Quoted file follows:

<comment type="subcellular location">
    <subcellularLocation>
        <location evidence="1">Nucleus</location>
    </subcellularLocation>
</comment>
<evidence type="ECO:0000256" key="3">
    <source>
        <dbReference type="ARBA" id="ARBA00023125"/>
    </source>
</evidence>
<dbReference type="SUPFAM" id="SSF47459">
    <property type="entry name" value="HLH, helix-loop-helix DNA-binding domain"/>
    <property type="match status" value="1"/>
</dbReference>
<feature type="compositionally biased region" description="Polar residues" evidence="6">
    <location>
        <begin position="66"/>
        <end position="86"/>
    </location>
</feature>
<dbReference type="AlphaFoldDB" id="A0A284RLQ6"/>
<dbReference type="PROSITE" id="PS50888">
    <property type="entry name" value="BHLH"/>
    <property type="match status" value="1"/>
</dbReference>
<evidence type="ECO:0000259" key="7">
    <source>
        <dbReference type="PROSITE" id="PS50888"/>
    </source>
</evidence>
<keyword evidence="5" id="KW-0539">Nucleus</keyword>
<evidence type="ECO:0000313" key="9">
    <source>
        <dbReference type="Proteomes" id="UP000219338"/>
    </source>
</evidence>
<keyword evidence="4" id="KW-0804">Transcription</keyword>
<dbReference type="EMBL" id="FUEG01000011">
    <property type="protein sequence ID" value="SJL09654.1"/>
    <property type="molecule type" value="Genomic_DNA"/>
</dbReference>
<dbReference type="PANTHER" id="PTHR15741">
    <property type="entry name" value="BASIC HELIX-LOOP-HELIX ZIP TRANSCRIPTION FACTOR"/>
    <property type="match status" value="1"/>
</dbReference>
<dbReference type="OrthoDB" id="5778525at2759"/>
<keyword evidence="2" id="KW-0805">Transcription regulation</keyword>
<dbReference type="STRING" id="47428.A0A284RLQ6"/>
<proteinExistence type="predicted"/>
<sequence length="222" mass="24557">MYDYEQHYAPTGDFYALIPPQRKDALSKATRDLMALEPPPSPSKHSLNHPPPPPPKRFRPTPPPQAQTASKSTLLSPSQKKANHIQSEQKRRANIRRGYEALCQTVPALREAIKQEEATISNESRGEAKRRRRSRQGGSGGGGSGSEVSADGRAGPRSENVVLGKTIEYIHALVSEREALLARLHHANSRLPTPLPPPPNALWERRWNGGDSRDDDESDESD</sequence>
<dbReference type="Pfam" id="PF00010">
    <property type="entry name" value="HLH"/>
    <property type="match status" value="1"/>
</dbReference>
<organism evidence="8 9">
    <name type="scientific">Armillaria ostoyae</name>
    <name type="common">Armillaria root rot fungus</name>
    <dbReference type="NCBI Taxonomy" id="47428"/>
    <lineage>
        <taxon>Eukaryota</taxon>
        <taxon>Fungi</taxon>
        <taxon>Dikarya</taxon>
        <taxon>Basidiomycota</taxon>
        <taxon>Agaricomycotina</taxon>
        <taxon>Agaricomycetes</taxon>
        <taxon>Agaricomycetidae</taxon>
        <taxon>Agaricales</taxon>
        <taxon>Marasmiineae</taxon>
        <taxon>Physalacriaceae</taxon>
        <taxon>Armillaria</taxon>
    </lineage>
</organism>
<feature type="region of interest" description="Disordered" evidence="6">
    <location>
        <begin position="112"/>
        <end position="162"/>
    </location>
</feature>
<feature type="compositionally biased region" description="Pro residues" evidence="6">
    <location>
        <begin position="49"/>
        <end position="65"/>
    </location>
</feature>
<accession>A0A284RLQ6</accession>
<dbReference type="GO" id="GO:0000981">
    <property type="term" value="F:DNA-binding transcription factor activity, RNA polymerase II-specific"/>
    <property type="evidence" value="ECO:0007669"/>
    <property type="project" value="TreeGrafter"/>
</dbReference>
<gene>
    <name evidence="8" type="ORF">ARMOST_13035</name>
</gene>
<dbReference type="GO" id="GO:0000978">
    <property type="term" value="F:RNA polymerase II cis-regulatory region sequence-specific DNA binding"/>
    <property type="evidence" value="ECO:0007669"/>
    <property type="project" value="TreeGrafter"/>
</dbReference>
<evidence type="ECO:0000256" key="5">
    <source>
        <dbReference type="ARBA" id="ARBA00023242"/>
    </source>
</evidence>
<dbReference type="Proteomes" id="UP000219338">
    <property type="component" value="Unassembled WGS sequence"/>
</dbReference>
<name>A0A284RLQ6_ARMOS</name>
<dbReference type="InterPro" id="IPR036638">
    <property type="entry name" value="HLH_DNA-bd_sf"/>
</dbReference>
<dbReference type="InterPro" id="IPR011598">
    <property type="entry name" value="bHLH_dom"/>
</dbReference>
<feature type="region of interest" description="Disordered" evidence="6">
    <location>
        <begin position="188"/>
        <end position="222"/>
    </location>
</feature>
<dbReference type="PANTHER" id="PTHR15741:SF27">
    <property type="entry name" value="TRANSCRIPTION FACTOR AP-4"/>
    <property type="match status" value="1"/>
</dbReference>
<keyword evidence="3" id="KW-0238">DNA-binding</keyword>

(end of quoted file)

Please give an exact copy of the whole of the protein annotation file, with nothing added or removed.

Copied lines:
<comment type="subcellular location">
    <subcellularLocation>
        <location evidence="1">Nucleus</location>
    </subcellularLocation>
</comment>
<evidence type="ECO:0000256" key="3">
    <source>
        <dbReference type="ARBA" id="ARBA00023125"/>
    </source>
</evidence>
<dbReference type="SUPFAM" id="SSF47459">
    <property type="entry name" value="HLH, helix-loop-helix DNA-binding domain"/>
    <property type="match status" value="1"/>
</dbReference>
<feature type="compositionally biased region" description="Polar residues" evidence="6">
    <location>
        <begin position="66"/>
        <end position="86"/>
    </location>
</feature>
<dbReference type="AlphaFoldDB" id="A0A284RLQ6"/>
<dbReference type="PROSITE" id="PS50888">
    <property type="entry name" value="BHLH"/>
    <property type="match status" value="1"/>
</dbReference>
<evidence type="ECO:0000259" key="7">
    <source>
        <dbReference type="PROSITE" id="PS50888"/>
    </source>
</evidence>
<keyword evidence="5" id="KW-0539">Nucleus</keyword>
<evidence type="ECO:0000313" key="9">
    <source>
        <dbReference type="Proteomes" id="UP000219338"/>
    </source>
</evidence>
<keyword evidence="4" id="KW-0804">Transcription</keyword>
<dbReference type="EMBL" id="FUEG01000011">
    <property type="protein sequence ID" value="SJL09654.1"/>
    <property type="molecule type" value="Genomic_DNA"/>
</dbReference>
<dbReference type="PANTHER" id="PTHR15741">
    <property type="entry name" value="BASIC HELIX-LOOP-HELIX ZIP TRANSCRIPTION FACTOR"/>
    <property type="match status" value="1"/>
</dbReference>
<dbReference type="OrthoDB" id="5778525at2759"/>
<keyword evidence="2" id="KW-0805">Transcription regulation</keyword>
<dbReference type="STRING" id="47428.A0A284RLQ6"/>
<proteinExistence type="predicted"/>
<sequence length="222" mass="24557">MYDYEQHYAPTGDFYALIPPQRKDALSKATRDLMALEPPPSPSKHSLNHPPPPPPKRFRPTPPPQAQTASKSTLLSPSQKKANHIQSEQKRRANIRRGYEALCQTVPALREAIKQEEATISNESRGEAKRRRRSRQGGSGGGGSGSEVSADGRAGPRSENVVLGKTIEYIHALVSEREALLARLHHANSRLPTPLPPPPNALWERRWNGGDSRDDDESDESD</sequence>
<dbReference type="Pfam" id="PF00010">
    <property type="entry name" value="HLH"/>
    <property type="match status" value="1"/>
</dbReference>
<organism evidence="8 9">
    <name type="scientific">Armillaria ostoyae</name>
    <name type="common">Armillaria root rot fungus</name>
    <dbReference type="NCBI Taxonomy" id="47428"/>
    <lineage>
        <taxon>Eukaryota</taxon>
        <taxon>Fungi</taxon>
        <taxon>Dikarya</taxon>
        <taxon>Basidiomycota</taxon>
        <taxon>Agaricomycotina</taxon>
        <taxon>Agaricomycetes</taxon>
        <taxon>Agaricomycetidae</taxon>
        <taxon>Agaricales</taxon>
        <taxon>Marasmiineae</taxon>
        <taxon>Physalacriaceae</taxon>
        <taxon>Armillaria</taxon>
    </lineage>
</organism>
<feature type="region of interest" description="Disordered" evidence="6">
    <location>
        <begin position="112"/>
        <end position="162"/>
    </location>
</feature>
<feature type="compositionally biased region" description="Pro residues" evidence="6">
    <location>
        <begin position="49"/>
        <end position="65"/>
    </location>
</feature>
<accession>A0A284RLQ6</accession>
<dbReference type="GO" id="GO:0000981">
    <property type="term" value="F:DNA-binding transcription factor activity, RNA polymerase II-specific"/>
    <property type="evidence" value="ECO:0007669"/>
    <property type="project" value="TreeGrafter"/>
</dbReference>
<gene>
    <name evidence="8" type="ORF">ARMOST_13035</name>
</gene>
<dbReference type="GO" id="GO:0000978">
    <property type="term" value="F:RNA polymerase II cis-regulatory region sequence-specific DNA binding"/>
    <property type="evidence" value="ECO:0007669"/>
    <property type="project" value="TreeGrafter"/>
</dbReference>
<evidence type="ECO:0000256" key="5">
    <source>
        <dbReference type="ARBA" id="ARBA00023242"/>
    </source>
</evidence>
<dbReference type="Proteomes" id="UP000219338">
    <property type="component" value="Unassembled WGS sequence"/>
</dbReference>
<name>A0A284RLQ6_ARMOS</name>
<dbReference type="InterPro" id="IPR036638">
    <property type="entry name" value="HLH_DNA-bd_sf"/>
</dbReference>
<dbReference type="InterPro" id="IPR011598">
    <property type="entry name" value="bHLH_dom"/>
</dbReference>
<feature type="region of interest" description="Disordered" evidence="6">
    <location>
        <begin position="188"/>
        <end position="222"/>
    </location>
</feature>
<dbReference type="PANTHER" id="PTHR15741:SF27">
    <property type="entry name" value="TRANSCRIPTION FACTOR AP-4"/>
    <property type="match status" value="1"/>
</dbReference>
<keyword evidence="3" id="KW-0238">DNA-binding</keyword>